According to the CBC, one of the noticeable trends in Regina crime last year was the rise of methamphetamine, often called crystal meth.
According to the Regina Police Service, there were 708 grams of meth seized last year, up from 308 grams in 2014. The number of meth seizures has also spiked, from 81 in 2014 to 133 in 2015.
“There’s more meth in the city,” police Chief Troy Hagen told reporters recently. “I think that we can say that with total certainty.”
The full story is here: http://www.cbc.ca/news/canada/saskatchewan/crystal-meth-seizures-on-rise-in-regina-1.3469643
This is an ongoing saga. Take a look back at “Swinging at the Shadows,” from the Globe and Mail in 2004. This Regina-based account partially focuses on Mr. Lund, who pleaded guilty to what proved to be Regina’s first case of crystal meth drug trafficking, as well as to charges of weapons offences and using counterfeit currency. His story embodies the rise of the meth business.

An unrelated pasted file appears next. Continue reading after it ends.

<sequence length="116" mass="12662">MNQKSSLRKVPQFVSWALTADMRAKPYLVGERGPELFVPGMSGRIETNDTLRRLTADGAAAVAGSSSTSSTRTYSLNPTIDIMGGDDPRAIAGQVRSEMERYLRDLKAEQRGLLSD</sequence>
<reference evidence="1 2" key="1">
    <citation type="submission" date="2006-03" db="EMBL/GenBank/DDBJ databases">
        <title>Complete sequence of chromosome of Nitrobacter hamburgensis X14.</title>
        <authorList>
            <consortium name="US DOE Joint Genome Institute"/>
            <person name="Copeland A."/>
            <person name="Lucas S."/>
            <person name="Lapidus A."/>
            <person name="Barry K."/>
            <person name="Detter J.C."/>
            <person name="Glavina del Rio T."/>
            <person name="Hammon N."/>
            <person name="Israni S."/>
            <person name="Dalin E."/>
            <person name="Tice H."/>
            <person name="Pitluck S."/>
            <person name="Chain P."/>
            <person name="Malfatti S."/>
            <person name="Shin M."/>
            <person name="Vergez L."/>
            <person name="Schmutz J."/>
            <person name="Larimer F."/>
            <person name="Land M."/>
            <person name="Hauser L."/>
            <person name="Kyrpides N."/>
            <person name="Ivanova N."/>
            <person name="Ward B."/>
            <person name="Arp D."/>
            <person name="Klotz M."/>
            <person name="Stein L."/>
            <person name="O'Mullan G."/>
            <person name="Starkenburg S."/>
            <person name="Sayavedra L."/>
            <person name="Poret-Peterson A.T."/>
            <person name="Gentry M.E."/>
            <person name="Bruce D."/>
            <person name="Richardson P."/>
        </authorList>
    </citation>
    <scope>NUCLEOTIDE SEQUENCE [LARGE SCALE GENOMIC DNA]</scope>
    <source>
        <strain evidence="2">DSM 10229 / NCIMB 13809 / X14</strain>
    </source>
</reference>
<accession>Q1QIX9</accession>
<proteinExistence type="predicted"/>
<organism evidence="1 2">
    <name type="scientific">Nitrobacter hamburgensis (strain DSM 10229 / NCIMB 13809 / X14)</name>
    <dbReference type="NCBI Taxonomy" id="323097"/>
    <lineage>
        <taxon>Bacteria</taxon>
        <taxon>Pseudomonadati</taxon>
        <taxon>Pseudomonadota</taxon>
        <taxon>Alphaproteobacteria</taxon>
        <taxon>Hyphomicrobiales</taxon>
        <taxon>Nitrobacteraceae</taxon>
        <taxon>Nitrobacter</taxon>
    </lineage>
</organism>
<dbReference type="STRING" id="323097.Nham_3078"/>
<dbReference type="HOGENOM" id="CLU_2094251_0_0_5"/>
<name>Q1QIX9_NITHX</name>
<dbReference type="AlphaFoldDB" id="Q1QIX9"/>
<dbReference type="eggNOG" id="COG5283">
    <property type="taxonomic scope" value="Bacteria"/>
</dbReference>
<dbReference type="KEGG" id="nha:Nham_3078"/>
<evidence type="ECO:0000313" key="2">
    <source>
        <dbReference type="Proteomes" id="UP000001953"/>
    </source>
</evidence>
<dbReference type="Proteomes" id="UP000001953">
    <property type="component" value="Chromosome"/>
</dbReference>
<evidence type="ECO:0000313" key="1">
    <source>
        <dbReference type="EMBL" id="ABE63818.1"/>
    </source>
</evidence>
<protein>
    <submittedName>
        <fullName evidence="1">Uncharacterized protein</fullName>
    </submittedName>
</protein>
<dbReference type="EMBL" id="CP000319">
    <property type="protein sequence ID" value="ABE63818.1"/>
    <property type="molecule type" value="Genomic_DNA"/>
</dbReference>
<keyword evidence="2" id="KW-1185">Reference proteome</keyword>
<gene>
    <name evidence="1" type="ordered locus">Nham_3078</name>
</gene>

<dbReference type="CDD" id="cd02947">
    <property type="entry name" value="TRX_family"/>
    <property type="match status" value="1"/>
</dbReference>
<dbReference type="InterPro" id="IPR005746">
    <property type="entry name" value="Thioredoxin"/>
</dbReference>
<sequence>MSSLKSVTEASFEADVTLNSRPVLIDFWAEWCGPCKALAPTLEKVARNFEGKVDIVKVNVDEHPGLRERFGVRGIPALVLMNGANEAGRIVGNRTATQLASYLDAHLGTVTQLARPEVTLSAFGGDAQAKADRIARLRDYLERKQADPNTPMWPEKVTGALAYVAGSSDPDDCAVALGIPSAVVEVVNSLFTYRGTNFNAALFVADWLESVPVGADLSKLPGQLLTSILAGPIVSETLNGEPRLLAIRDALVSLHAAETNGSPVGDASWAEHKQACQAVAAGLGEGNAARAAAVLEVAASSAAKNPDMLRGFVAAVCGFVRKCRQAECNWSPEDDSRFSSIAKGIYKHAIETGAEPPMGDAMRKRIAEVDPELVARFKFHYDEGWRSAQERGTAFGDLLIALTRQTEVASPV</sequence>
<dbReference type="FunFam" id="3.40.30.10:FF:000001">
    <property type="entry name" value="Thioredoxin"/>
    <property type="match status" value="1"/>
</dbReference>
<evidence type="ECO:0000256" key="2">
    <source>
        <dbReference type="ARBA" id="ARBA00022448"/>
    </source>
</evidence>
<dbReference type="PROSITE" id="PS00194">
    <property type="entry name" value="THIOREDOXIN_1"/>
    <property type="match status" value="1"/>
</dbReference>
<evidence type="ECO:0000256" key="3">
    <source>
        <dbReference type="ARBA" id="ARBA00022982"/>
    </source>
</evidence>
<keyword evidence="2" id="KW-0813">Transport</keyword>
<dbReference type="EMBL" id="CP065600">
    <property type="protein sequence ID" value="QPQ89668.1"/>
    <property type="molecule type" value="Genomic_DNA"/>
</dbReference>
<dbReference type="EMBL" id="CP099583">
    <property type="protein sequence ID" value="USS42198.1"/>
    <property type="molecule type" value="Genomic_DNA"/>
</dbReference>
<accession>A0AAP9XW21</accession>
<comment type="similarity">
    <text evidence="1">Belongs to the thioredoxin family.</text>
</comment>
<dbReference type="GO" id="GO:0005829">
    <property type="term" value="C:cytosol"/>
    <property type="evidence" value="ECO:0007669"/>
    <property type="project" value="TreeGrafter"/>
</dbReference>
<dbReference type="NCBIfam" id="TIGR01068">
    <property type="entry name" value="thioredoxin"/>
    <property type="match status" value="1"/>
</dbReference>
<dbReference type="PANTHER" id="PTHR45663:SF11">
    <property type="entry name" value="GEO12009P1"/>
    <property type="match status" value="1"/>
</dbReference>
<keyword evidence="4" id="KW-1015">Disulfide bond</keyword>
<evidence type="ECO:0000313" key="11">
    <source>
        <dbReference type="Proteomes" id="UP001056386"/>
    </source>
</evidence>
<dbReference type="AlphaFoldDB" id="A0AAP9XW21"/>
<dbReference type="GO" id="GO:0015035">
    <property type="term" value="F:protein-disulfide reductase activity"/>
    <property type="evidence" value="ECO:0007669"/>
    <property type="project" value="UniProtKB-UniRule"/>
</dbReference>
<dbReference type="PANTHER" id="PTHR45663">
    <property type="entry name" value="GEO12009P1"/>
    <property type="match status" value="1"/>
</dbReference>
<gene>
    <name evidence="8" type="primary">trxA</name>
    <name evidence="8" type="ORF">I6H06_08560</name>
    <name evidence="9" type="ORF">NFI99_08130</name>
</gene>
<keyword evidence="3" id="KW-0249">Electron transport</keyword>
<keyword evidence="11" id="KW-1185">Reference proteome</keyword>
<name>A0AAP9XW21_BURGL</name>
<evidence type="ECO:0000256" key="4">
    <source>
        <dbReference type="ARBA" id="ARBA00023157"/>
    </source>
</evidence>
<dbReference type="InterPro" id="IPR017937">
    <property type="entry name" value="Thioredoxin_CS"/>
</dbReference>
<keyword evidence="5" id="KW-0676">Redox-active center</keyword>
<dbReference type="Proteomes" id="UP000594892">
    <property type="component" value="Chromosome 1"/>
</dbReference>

But what does it mean?
Although crystal meth can be smoked, it can also be injected, which has the potential to make the HIV situation in the province even worse. Crystal meth can also negatively affect the immune system and this can then accelerate the progression of HIV.
In other words, the meth business is contributing to the “third world” rates of HIV infection in Saskatchewan, or what Maclean’s magazine calls our HIV epidemic.
Here’s a small section of the the Maclean’s piece that illustrates the importance of class and ethnicity:
‘The infection rate for Saskatchewan’s non-Aboriginal population is below the national average. Yet, while First Nations and Metis account for about 16 per cent of Saskatchewan’s population, they represented about 80 per cent of all new cases of HIV diagnosed in 2011, Wong told a workshop attended by a few hundred of the 6,000 delegates here. “The incidence rate in our Aboriginal population is about 88 per 100,000 [population], which is 14 times the national average, on par with various African countries.”’